Some patients will tell us that each time they visit a doctor, they “kind of” take the same path of treatment but the treatment program varies and is mainly focused on pain management then surgery. In an April 2021 study in the medical journal European Neurology (3) researchers in the Netherlands looked at how neurologists and anesthesiologists diagnose and treat people with sciatica in secondary care and evaluate their adherence to the newest treatment guidelines.
Here are the summary learning points:
- Neurologists diagnose their sciatica patients primarily using magnetic resonance imaging (89%).
- Selective diagnostic nerve blocks are considered useful by 81% of neurologists.
- Neurologists primarily treat patients with pain medication, and 40% of Neurologists think epidural steroid injections are effective in 40-60% of injected patients.
- Twenty-nine percent of neurologists refer patients to a neurosurgeon after 4 months.
- Conclusion: Neurologists treat sciatica patients initially with pain medication and physiotherapy, followed by epidural steroid injections and referral for surgery.
- Anesthesiologists consider a selective diagnostic nerve root block to have a higher diagnostic value than (MRI) mapping.
- The most reported side effect of epidural injections is an exacerbation of pain (82%).
- Pulse radiofrequency is applied in 9-11% of acute cases.
- Conclusion: Anesthesiologists treat sciatica patients with one or more steroid injections or may perform a selective nerve root block
Are you a difficult-to-treat patient? Trying to solve the refractory sciatica riddle.
Are you a difficult-to-treat patient? Are you a patient who doctors describe as having refractory sciatica, a difficult-to-treat problem that stubbornly refuses to respond to conventional treatments? Doctors have seen many patients respond to anti-inflammatories, physical therapy, even cortisone and epidural. This is why they stubbornly hold onto these conventional treatments as primary interventions following a sciatica determination. When these treatments do not help you, despite increasing doses or a trial and error medication plan that looks to see which one works best if any, your doctors may have become perplexed when you did not respond. This is when surgical discussion typically begins.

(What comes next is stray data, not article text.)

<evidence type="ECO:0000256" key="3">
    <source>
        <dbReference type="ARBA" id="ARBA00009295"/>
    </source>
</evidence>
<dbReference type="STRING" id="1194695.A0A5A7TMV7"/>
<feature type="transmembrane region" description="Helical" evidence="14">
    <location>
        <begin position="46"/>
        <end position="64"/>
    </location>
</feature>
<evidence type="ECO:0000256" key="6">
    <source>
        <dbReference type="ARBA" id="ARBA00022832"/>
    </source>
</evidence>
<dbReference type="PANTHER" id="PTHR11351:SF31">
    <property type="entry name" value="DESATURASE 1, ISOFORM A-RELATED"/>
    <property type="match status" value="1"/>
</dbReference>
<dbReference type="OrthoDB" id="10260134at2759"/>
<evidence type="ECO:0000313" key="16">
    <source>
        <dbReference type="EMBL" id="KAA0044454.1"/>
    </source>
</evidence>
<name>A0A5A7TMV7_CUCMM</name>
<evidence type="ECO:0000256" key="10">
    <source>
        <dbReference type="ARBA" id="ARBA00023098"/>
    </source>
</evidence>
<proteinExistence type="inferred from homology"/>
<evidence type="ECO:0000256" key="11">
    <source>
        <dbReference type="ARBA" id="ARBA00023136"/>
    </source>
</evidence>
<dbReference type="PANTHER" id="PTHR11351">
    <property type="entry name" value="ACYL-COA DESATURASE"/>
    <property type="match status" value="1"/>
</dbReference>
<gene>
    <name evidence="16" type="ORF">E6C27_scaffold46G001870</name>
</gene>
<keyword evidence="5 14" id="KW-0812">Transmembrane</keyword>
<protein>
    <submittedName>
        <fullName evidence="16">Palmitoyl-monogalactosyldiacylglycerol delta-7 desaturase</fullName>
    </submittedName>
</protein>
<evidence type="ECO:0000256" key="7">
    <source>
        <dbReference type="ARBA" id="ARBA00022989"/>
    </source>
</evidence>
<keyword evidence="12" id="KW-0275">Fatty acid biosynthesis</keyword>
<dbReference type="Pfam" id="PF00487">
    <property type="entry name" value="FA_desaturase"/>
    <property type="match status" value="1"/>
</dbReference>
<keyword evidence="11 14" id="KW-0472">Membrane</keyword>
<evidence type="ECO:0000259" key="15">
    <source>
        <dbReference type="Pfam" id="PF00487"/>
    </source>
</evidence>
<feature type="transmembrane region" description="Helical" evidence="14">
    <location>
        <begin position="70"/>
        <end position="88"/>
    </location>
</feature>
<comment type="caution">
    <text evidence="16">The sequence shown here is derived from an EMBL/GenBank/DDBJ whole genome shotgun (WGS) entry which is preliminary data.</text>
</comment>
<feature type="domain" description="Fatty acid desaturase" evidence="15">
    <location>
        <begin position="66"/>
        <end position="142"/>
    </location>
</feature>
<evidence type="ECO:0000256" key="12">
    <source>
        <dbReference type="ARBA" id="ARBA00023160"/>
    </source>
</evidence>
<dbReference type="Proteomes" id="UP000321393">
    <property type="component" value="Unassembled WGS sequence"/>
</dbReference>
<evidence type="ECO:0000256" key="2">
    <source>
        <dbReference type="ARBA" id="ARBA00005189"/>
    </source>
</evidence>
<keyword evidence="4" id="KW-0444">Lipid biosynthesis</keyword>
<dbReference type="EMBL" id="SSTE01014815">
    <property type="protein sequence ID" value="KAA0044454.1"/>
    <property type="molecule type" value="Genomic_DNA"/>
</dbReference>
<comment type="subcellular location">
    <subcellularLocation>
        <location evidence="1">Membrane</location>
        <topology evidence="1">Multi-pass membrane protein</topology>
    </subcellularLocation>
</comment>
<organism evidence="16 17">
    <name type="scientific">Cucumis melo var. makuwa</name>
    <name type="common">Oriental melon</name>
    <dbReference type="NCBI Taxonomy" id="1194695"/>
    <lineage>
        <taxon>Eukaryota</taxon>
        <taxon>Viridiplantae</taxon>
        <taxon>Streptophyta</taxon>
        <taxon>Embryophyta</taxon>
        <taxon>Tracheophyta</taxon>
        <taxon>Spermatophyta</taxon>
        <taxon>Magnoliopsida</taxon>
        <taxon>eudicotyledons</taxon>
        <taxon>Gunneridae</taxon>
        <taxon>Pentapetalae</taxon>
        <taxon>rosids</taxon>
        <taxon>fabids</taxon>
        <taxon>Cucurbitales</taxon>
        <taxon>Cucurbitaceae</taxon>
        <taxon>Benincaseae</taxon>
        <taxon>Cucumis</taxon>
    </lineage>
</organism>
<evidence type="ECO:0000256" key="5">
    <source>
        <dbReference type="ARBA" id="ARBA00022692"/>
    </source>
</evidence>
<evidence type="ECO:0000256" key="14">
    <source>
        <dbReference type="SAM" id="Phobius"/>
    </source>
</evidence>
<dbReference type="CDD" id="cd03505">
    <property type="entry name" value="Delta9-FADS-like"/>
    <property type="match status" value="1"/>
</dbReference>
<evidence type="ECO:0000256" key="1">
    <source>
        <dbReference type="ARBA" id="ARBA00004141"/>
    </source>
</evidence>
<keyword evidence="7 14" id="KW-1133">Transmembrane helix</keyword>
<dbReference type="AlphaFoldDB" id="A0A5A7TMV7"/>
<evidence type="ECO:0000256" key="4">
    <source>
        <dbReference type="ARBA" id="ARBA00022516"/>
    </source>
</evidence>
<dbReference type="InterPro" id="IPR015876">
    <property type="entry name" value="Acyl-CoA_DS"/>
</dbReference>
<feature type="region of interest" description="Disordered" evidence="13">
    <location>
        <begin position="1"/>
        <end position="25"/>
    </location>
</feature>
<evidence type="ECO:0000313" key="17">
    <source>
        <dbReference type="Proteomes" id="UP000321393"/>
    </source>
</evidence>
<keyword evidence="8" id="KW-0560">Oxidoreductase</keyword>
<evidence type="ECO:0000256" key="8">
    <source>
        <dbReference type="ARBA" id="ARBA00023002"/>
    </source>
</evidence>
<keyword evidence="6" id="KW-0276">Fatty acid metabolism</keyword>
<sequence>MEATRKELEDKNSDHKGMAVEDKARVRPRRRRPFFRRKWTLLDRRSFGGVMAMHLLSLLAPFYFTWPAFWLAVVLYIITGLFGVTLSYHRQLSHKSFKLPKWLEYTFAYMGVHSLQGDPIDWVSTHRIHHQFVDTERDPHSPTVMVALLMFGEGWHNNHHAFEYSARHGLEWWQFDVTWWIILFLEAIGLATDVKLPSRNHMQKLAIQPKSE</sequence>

Difficult to treat patients get more drugs with no evidence that they are helpful. Researchers call these treatments “overused” and tell doctors they have “no use” for patients. Some of you get them prescribed anyway.
Once you progress past the ineffectiveness of aspirin or ibuprofen, you may be managed with stronger medications, these painkillers include oxycodone, antidepressants, and anticonvulsants.
Doctors writing in the Canadian Medical Association Journal wrote in July 2018 (4) that: “There is moderate- to high-quality evidence that anticonvulsants are ineffective for the treatment of low back pain or lumbar radicular pain. There is high-quality evidence that gabapentinoids (one of the classes of anticonvulsants including pregabalin (Lyrica) and gabapentin (Neurontin)) have a higher risk for adverse events.”
You can get a second opinion on that from another group of Canadian researchers writing in the journal Public Library of Science Medicine (PLOS). (5)
- “Existing evidence on the use of gabapentinoids in chronic low back pain is limited and demonstrates the significant risk of adverse effects without any demonstrated benefit. Given the lack of efficacy, risks, and costs associated, the use of gabapentinoids for chronic low back pain merits caution.”
In the Journal of the American Medical Association (JAMA) December 8, 2018 issue (6), editors provided a 2018 update of “medical overuse,” which is medical treatments that have “no use,” and in fact are potentially harmful to patients.
One of the top problems was the use of the drug pregabalin. To quote: “pregabalin does not improve symptoms of sciatica but frequently has adverse effects (40% of patients experienced dizziness).” Yet the drug is still sometimes prescribed for sciatica nerve-related inflammation.
Sciatica is not a disease, Sciatica is a symptom of Lumbar Instability
Ross Hauser, MD discuss ligament damage as the possible cause of nerve compression and injury
A brief summary transcript is below:
- Most nerve injuries, such as cervical or lumbar radiculopathy, spinal cord problems, neuritis, neuralgia, that can cause neurological symptoms, can find their origins in ligament weakness in the spine that causes spinal instability and a “pressing,” on the nerves.